Something that I’ve come to realize over the years is that cynicism isn’t all that interesting, when you get right down to it. Cynical stories can feel exciting or refreshing in the immediate aftermath of experiencing them, especially if they are meant to stand in contrast of the less jaded or ironic examples that surround them, but their novelty often quickly wears thin. This shouldn’t be all that surprising, given that there is a simple emotional tax that comes with living in the heads of bitter, angry people for too long, but there’s another component that matters too, I think: Being cynical is easy, especially in a world when everything constantly feels like it is either actively on fire, or a mere spark away from bursting into flames. Writing a story that is filled with real, earnest hope is a much harder feat, and I think a more rewarding one in the long run.
To Your Eternity is not a cynical story, but this latest Jonanda Arc has been all about forcing Fushi to confront all of the things in the world that can make a person become hardened and selfish. As we see by the end of “Wandering Rage”, cynicism was the fulcrum around which Tonari’s character arc revolved. In a pointed moment of defying its own established pattern of storytelling, To Your Eternity allowed Tonari to escape her tragic demise (for now, at least), since her story was really all about learning to accept her home island and come back to it as its leader and protector. It’s a nice idea, and I can appreciate what TYE is trying to do with her story, and how it ended up impacting Fushi’s appreciation of his time on the island.
There’s just something about this ostensibly hopeful conclusion that doesn’t quite click with me, though. I think it has to do with Hayase. She is a character who I have come to like less and less with each passing episode since her reappearance, which is a shame since I honestly kind of love the core idea of her character arc. When we first met Tonari, she was an opportunist who knowingly took advantage of the myth of Oniguma to exploit March and Parona’s people, at least until she met Fushi. When she was finally confronted with a real force of godlike power, it broke her world and transformed her into a zealous convert.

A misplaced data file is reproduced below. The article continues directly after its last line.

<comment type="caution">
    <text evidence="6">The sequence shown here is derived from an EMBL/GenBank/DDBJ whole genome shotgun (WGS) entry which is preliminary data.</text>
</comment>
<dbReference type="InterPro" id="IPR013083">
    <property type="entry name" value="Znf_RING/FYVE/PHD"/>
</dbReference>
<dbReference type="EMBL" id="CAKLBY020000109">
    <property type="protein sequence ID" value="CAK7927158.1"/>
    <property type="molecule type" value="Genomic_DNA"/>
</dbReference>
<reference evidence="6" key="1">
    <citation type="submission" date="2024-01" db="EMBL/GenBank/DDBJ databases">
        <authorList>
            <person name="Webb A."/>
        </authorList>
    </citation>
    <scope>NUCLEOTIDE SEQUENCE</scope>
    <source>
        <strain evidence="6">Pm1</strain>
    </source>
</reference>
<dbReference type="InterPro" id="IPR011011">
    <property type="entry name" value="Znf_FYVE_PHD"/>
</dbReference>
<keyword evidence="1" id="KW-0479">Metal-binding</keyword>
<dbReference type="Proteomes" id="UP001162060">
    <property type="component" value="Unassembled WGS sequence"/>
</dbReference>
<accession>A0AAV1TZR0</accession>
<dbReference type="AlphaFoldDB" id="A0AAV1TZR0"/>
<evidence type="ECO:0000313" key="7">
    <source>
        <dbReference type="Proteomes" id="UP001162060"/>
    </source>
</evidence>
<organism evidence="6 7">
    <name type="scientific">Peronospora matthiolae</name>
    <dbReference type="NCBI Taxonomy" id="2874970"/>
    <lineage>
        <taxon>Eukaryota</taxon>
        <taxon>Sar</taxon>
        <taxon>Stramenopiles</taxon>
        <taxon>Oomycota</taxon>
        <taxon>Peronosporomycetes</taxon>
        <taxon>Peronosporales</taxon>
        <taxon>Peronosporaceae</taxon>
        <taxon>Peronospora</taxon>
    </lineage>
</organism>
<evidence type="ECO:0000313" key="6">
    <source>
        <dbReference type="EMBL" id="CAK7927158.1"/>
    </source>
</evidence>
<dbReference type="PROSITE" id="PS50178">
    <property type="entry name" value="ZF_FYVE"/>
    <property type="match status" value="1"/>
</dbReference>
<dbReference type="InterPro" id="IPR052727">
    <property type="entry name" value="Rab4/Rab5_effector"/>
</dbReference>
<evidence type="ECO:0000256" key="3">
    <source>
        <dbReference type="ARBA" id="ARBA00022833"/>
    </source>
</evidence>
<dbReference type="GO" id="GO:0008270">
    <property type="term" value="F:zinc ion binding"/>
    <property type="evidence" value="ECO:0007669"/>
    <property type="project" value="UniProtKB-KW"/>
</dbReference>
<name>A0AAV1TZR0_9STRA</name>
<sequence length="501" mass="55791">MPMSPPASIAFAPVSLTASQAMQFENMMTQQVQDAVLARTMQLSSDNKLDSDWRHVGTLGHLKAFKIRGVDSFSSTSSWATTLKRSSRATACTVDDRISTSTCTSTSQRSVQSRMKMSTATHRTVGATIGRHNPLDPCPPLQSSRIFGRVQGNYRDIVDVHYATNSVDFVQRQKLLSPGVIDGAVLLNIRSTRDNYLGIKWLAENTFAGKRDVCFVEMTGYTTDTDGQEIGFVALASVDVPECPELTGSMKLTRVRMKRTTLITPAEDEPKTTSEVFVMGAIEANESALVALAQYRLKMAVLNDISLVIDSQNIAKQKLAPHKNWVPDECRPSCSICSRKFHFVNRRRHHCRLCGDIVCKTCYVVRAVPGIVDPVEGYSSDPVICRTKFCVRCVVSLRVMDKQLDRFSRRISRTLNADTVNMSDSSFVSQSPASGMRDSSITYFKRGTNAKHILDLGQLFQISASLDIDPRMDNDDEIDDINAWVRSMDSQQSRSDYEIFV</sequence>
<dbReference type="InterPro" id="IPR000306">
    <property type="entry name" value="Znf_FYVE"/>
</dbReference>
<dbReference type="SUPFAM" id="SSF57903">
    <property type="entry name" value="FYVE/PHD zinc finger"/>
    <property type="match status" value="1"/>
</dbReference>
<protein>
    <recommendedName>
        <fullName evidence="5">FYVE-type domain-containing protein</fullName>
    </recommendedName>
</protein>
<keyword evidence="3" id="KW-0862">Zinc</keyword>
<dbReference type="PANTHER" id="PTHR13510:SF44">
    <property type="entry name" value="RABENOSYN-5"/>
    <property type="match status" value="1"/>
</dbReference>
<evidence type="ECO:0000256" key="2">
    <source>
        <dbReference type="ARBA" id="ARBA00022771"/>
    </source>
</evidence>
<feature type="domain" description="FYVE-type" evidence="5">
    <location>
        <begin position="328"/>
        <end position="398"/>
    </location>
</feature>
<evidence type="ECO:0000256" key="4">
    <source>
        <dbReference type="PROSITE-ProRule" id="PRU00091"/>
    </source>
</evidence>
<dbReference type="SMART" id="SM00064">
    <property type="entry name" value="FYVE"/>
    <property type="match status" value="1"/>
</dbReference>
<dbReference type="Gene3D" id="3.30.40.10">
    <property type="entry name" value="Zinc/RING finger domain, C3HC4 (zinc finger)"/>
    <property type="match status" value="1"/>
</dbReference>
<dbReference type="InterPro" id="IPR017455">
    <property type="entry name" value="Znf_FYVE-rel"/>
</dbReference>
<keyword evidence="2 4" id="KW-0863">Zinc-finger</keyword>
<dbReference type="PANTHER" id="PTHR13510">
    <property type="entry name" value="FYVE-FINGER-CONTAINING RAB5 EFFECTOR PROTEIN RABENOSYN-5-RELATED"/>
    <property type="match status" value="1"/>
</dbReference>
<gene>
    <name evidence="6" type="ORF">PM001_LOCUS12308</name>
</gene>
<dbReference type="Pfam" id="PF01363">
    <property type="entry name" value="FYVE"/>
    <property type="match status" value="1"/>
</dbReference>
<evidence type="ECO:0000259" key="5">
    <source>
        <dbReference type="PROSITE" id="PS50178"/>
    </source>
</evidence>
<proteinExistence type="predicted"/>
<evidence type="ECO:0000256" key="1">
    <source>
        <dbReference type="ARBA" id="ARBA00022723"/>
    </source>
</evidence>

That’s a really cool concept, which is what makes it so damned disappointing that it ends up translating to little more than turning Hayase into a barely coherent, maniacal sex pest. The way she tries to force Fushi into letting her handle the “sin” of killing feels too forced and abstract by half, and don’t even get me started on how her obsession eventually gets boiled down to begging Fushi to screw and then subsequently murder her. It’s just…too much, in a way that is neither interesting nor particularly entertaining.
It also doesn’t do much for Fushi’s character development, either, since his choice to abandon Hayase on that boat in the middle of nowhere feels less like an organic character beat and more like a convenient way to have Hayase get taken over the Nokkers. It really felt like there was a lot of buildup and pent-up rage that Fushi was meant to confront in Hayase, not to mention his own responsibility for the people who have died. I’m not arguing that TYE had to pay off that build up in a traditional way, or that it owes us anything, but I still can’t quite put my finger on what the story was going for, other than Fushi learning how to hate and fear certain people. I might also just be distracted by how the hell Hayase is even alive at all, since she bore the full brunt of a two-ton bear monster smashing her spine into the earth. Maybe that’s my problem: the fact that Hayase has transformed into a cartoonish supervillain in a story that ought to be above such cheap tricks.
Or maybe I’m just sad that we’re at the end of the most transformative storyline yet, and only one week away from the series finale, and I just don’t feel much of anything at all. Tonari was the weakest supporting character to date, and the whole Jonanda arc feels like a bunch of wasted potential. To Your Eternity continues to be perfectly average, maybe even a little bitter than average now that its visuals aren’t so crummy looking, but I think whatever spark that gave this anime life before might have been snuffed out before we reached the end. That’s a real shame. Maybe Fushi’s final adventure with Pioran will be great enough to restore the heartbreakingly hopeful story that TYE was before, but let’s not be too surprised if this one ends with more of a whimper than a bang.
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James is a writer with many thoughts and feelings about anime and other pop-culture, which can also be found on Twitter, his blog, and his podcast.